I had thought about doing a new Fantastic Four mini, which features Dr Doom teaming up with Dormammu to imprison Galactus inside Eternity. One of those huge and epic cosmic ’60s storylines! I’m very interested in Dr Fate for DC, as well. A character that could be great, but is never used properly, in my view.
Considering your self-proclaimed Ditko influences, would you consider the offer if DC approached you to tackle The Creeper?
I’ve often wondered that myself. They just can’t get that character right, can they? Even Ditko didn’t quite nail it.
No one does better hair in comics than you, especially the Quiff! Did you rock one in the ’80s like your character Al Cooper from “Paradax” did?
But of course. I was the Morrissey of the cartoon world. My quiff was indeed a towering wonder to behold!
Do you have any plans for further adventures of Mirkin? The industry is ready for an ongoing series!
I would love to do a big new series with Pete Milligan, he’s probably the best writer for me, I think. We “get” each other and he’s very open to unusual working methods, unlike most other writers who are essentially creative dictators. I’m not sure if he is really into it, though, as he has a good career going with all his various Vertigo and DC Comics work. But ,you never know.
Mirkin is one of our best creations, so a nice “Mirkin The Mystic” comic series would be a lot of fun. But that’s not a character I’d want to give up the rights to. So, it all depends on a decent deal, I’m afraid.
There were, at least at one point, plans for an American release for your art book “Swimini Purpose.” Is that still in the works?
I am going to release a new expanded edition of “Swimini Purpose” in about 5 years’ time. I have accumulated and rediscovered lots of new visual material from old folios and found loads of artwork just lying around. When comics art dealer Albert Moy asked to buy whatever I had, I unearthed a lot of forgotten gems.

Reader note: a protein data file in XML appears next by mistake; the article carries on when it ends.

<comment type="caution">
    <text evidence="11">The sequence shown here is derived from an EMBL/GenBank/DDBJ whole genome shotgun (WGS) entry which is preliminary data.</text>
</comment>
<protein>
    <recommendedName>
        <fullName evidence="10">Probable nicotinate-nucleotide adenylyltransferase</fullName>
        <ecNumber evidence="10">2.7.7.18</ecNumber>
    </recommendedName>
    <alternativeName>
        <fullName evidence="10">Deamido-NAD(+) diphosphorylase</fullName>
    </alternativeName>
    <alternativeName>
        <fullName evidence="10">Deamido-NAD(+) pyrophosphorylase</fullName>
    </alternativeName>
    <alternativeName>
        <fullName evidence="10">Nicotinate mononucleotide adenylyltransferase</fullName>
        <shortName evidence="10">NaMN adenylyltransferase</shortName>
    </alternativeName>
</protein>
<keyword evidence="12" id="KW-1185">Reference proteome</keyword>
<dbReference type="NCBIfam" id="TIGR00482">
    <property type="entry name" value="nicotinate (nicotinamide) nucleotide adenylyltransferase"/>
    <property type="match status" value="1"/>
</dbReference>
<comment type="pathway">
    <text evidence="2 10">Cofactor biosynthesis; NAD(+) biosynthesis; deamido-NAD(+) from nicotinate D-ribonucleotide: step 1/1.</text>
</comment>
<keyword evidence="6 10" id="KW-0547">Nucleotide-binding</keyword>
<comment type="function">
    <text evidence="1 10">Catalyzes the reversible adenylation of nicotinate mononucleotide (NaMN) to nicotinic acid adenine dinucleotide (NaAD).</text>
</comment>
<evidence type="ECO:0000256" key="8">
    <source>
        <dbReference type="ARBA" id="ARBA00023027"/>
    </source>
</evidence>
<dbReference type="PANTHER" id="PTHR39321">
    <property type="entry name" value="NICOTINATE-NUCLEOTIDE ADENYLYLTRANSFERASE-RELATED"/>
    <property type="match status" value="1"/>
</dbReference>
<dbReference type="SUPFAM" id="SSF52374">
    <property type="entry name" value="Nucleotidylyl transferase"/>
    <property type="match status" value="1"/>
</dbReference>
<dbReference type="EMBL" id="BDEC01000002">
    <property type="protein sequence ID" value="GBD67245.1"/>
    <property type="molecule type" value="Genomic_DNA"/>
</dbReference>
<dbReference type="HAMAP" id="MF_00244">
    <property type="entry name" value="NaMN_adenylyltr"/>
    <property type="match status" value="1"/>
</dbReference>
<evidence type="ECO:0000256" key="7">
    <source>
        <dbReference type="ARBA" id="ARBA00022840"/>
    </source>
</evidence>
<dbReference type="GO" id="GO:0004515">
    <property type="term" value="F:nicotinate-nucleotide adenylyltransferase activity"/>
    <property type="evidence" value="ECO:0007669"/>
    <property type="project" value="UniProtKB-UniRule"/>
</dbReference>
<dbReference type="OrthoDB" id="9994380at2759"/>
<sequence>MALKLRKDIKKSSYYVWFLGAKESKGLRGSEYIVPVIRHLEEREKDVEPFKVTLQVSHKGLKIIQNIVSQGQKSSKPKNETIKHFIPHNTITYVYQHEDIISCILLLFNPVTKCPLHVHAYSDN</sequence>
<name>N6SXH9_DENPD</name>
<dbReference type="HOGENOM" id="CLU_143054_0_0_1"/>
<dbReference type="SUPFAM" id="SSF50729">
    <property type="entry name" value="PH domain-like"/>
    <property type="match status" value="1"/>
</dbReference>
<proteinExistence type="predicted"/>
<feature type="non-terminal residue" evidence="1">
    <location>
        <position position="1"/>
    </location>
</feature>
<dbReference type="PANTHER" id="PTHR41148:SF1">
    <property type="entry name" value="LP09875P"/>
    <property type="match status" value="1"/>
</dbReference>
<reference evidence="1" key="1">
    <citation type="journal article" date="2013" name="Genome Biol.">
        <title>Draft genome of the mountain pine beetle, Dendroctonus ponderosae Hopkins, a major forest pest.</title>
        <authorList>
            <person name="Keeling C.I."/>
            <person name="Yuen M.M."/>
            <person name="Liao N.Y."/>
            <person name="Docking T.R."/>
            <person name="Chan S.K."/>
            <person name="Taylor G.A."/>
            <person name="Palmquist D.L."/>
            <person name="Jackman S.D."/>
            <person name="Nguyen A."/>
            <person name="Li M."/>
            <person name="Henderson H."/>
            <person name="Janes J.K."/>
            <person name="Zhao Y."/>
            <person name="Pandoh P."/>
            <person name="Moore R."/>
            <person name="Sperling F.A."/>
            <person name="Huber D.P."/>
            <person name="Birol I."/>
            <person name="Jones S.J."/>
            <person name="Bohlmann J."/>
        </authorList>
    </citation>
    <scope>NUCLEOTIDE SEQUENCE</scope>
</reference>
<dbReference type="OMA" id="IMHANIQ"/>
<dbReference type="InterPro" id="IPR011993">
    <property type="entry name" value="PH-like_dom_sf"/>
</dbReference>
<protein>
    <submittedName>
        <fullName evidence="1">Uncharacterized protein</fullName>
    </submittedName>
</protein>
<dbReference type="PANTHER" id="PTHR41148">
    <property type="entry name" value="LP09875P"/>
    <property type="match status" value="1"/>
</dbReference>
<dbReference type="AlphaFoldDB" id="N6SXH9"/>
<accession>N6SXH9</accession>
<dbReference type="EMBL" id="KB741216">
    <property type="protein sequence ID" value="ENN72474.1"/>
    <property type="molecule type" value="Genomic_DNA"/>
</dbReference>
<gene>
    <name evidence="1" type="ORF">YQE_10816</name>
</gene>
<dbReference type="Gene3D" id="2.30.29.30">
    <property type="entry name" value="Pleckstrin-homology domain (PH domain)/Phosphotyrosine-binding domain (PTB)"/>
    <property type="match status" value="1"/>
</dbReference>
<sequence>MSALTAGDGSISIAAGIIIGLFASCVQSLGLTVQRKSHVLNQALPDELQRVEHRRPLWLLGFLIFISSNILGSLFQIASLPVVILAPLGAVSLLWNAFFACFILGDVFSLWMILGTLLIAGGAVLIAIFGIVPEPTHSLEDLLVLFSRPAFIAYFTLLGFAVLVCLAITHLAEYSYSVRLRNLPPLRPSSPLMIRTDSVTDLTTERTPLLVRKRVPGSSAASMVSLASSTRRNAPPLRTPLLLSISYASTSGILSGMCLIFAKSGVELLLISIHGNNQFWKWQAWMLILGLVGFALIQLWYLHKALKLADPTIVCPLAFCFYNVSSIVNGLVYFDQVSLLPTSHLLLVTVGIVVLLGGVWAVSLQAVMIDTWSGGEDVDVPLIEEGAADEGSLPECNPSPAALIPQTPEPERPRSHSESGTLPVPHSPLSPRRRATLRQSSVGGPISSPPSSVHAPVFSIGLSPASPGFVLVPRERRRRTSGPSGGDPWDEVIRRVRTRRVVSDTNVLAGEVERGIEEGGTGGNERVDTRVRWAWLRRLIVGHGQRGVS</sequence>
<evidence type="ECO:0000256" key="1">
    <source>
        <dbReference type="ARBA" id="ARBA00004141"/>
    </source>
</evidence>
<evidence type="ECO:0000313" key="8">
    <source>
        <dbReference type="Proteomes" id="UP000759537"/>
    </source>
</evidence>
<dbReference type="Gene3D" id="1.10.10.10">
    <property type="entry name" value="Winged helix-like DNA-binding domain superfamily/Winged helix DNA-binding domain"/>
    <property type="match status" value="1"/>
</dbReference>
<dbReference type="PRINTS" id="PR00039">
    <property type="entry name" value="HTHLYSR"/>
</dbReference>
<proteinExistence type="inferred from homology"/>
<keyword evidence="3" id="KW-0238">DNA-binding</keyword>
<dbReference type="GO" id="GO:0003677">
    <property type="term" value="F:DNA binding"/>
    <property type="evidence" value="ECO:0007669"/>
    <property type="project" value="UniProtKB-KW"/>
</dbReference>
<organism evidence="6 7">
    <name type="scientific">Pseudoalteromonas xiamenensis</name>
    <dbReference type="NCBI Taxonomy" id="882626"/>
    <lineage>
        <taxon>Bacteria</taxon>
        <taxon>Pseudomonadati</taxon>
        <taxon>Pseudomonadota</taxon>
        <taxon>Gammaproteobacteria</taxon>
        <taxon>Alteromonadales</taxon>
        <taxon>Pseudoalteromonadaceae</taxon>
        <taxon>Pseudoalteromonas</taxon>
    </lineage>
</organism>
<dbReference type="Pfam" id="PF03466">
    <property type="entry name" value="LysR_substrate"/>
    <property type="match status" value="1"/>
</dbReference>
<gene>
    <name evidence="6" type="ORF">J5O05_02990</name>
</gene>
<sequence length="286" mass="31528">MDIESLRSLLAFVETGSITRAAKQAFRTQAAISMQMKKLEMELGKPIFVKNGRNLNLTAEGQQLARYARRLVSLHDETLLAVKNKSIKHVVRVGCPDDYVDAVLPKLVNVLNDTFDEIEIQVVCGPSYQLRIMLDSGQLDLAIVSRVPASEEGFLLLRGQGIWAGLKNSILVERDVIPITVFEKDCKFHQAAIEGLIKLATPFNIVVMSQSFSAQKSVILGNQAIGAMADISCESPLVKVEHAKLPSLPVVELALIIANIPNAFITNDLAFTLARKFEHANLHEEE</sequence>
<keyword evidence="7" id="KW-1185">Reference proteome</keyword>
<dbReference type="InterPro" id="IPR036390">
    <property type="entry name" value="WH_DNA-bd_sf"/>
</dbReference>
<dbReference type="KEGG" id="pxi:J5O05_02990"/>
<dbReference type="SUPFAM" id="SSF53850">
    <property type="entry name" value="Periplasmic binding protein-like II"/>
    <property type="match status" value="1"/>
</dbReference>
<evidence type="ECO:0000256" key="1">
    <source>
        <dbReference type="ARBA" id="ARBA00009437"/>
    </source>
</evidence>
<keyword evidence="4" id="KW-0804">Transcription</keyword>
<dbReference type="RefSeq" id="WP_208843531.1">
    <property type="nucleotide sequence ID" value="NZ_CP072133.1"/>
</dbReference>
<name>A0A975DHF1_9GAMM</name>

I’m even considering doing a “Swimini Purpose Volume 2” to go with a re-issue of a modified version of the original book. And a nifty slipcase for both editions. Getting legal clearances from comics companies and film studios etc. is a massive pain in the bum, though.
But it’s something to look forward to, some years hence!
Shifting back to Hollywood before we finish, what were your thoughts when you realized how blatantly Kevin Costner’s box office bomb “Waterworld” was influenced by “Freakwave?” Did it give you fever dreams about what the movie would have been like if they’d given you that 175 million dollar budget, instead?
Back then, Pete Milligan and I got approached by some Hollywood lawyers looking to launch a lawsuit to sue the makers of “Waterworld,” due to an article by some journalist that pointed out the blatant similarities in our comic and the later movie. But the amount of legal work and hassle to get that going was a bit daunting, so we couldn’t be arsed.
But then again, it all somehow led to George Miller calling me and asking if I would like to talk over a possible Mad Max movie, which became “Fury Road.” So it all works out in the end… Oddly, he was even aware of “Freakwave” from all those years ago, which astonished me.
More recently, the film “Inception” had a lot of similarities to a comic series/movie pitch that I had the shown to the film’s producer over ten years previously. He had flipped out and really loved my Z-Men pitch, as it was then called. A sort of “X-Men in dreams” — lots of dinner jackets and Bond-esque surrealist espionage. DC Comics offered to buy it off me as big new project for them about 13 years ago. Sometimes you watch a film, and can pretty much smell if your work has been seen or not. I found “Inception”Â really tame; too much swiping of “The Matrix”Â and those Kubrick sequences. They should hire me to create a sequel and really go for something new. And while I’m at it, Marvel should hire me on a “Dr. Strange” movie. Or at least hire Ditko!Â
NOTE: CBR’s thanks to Isotope owner James Sime for contributing questions for this feature.
“The Zaucer of Zilk” by Brendan McCarthy, Al Ewing and Simon Bowland goes on sale March 21 in “2000AD” Prog 1775.